The first reflection of the war in Europe meant an economic recession for the Milanese. In 1914 Italy was paralyzed by a general strike; in Milan 20,000 demonstrators filled the Arena and piazza Duomo. Two subversives were arrested: their names were Mussolini and Corridoni.
On the 14th of February 1916 Milan was victim of the first aerial bombing raid in its history. There were 13 dead and 40 wounded. A monument in via Tiraboschi was erected in memory of the victims. By the end of the war the city counted 10,000 dead.
Although victorious, the end of World War I caused a deep crisis in Italy; the problems left over from the conflict were open wounds and most critically, the culture of Italian politics was unresponsive to the monumental changes taking place. It was in Milan that a movement began, fuelled by the contingent situation which it used as a pretext to bury the fragile Italian democracy. On the 23rd of March 1919 in piazza San Sepolcro, Benito Mussolini founded the Fasci italiani di combattimento (Italian Fighting Fascists), whose efforts would bring about the dictatorship of Italy in 1925.
During the twenty years of fascism, Milan and the rest of the nation experienced the limits imposed by a repressive and reactionary regime. The city did, however, maintain its cultural vocation and through culture became critical of Mussolini’s power.
In December 1924 Milan inaugurated the University of Studies whose first rector, Luigi Mangiagalli, was also the city’s mayor. Thus the city added another institution of higher learning after the Polytechnic, Bocconi and the Catholic University of the Sacred Heart, the latter inaugurated in 1921.
The fascist policies of urban design put up new streets and neighborhoods in Milan, marking the establishment of modernist architecture of which some renowned examples are still visible today, such as the new site of Bocconi from 1938, Villa Necchi Campiglio, and Palazzo dell’Arengario, which completed the renewal of the city centre. Marcello Piacentini, the regime’s official architect, left Milan with an example of his “simplified Neoclassisim” in the Palazzo di giustizia (1932). Modernist architecture was, after all, supported by Gruppo 7, an association of architects from the Milan Polytechnic, founded in 1926 and dissolved in 1931.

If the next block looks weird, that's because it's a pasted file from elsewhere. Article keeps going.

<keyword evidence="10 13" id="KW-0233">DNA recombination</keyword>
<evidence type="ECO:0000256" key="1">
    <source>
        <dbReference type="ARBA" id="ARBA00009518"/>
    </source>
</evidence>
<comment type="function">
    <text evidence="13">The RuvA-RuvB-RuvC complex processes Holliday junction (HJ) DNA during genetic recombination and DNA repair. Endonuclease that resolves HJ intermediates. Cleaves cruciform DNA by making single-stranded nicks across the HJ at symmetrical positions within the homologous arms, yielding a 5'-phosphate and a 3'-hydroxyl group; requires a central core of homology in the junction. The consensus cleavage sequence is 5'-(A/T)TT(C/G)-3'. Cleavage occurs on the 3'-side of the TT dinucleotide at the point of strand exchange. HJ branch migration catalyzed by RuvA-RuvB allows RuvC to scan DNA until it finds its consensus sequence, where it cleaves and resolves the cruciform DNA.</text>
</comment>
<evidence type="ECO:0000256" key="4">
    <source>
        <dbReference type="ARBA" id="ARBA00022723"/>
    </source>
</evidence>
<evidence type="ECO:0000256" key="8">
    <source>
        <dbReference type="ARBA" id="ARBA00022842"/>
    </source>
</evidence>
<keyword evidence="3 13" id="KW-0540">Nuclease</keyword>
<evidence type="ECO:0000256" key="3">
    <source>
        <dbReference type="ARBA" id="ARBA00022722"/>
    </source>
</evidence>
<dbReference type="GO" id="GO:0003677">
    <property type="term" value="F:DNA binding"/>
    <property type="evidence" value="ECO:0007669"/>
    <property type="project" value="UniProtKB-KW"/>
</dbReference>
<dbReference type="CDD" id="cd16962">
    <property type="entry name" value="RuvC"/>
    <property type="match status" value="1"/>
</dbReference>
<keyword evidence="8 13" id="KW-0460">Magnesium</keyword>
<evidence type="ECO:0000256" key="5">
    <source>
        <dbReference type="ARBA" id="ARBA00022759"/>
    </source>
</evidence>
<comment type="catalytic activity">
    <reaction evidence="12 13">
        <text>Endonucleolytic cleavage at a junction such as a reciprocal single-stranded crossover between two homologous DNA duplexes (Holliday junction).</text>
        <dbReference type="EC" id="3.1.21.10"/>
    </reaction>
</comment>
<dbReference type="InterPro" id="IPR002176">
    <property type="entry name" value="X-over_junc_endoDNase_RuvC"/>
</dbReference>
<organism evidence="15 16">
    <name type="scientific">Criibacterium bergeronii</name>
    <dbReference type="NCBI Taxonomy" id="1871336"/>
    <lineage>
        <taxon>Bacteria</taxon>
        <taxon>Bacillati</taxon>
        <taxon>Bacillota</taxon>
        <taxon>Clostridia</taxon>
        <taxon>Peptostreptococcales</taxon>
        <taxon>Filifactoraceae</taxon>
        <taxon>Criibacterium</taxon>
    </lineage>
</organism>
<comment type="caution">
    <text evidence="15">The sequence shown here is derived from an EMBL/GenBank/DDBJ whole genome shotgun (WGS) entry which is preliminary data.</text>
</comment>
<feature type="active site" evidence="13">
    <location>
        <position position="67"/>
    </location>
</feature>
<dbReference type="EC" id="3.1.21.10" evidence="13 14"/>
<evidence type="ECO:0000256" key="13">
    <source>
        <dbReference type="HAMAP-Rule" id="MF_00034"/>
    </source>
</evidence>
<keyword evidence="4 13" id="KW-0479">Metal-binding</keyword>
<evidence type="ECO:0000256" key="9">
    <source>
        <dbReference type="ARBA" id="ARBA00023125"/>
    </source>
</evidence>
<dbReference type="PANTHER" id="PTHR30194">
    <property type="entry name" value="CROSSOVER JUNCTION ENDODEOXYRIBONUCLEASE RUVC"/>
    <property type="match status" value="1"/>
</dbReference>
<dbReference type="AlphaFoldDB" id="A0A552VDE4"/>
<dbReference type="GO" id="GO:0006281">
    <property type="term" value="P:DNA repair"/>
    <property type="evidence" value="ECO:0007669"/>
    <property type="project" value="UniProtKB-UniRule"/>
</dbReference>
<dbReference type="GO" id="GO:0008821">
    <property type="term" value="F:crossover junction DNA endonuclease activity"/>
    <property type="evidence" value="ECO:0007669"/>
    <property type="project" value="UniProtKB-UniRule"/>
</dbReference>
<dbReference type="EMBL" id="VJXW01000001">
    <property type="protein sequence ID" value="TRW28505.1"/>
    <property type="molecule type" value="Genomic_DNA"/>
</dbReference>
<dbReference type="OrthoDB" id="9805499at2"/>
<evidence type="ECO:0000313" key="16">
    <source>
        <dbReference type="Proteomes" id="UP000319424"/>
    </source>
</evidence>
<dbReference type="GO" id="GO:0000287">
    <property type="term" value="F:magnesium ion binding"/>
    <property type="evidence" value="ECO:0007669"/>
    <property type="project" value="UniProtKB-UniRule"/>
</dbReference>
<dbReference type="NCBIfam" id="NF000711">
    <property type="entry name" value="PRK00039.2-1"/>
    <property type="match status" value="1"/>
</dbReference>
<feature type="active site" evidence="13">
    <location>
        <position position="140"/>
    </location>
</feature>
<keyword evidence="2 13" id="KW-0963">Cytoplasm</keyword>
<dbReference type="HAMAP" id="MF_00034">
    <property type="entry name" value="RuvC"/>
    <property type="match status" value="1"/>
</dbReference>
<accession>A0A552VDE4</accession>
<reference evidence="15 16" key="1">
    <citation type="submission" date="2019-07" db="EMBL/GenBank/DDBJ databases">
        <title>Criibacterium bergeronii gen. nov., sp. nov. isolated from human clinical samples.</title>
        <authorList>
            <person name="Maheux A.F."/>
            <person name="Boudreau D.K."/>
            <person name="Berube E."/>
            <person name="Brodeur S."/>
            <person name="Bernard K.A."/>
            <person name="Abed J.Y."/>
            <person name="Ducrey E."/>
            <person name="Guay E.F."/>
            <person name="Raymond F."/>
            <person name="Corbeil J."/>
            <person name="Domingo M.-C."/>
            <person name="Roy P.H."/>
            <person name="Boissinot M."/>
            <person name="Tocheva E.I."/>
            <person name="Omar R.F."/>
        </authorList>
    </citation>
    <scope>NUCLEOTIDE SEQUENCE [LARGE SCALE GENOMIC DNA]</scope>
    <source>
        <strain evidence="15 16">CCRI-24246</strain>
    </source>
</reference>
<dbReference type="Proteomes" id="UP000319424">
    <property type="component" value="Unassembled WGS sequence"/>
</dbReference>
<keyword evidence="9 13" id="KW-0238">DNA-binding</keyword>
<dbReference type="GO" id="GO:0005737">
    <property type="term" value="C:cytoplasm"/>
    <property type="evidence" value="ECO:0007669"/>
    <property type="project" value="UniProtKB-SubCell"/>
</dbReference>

In the area of the figurative arts experimentation was kept alive by the controversial views of the art movement “Corrente”, which represented Milan’s best-informed voice of the intellectual opposition to fascist culture.
Thus the group of abstract painters from the Milione gallery continued to develop in the tradition of the avant-garde: one of the major artists of the 1900s gave us possibly the most realistic and profound images of Milan; far from the sparkling and “cleaned up” centre, these were the outskirts painted by Mario Sironi; solitude, squalor, a humanity alienated from itself, in exile, absorbed and confused by an environment of walls, smokestacks and lonely streets.
World War II had profound effects on Milan. The air incursions, especially those of August 1943, destroyed much of the centre. La Scala, the Gallery and Palazzo Reale were ruined. Many were the victims of falling debris or of the torturing and killing in the final torment of Fascism. But the redemption of an entire nation the reconquest of democracy began here, especially in the sectors of industry and labor. Milan was in fact one of the capitals of the Italian resistance and in the post war period once again reclaimed its role as the “moral capital”.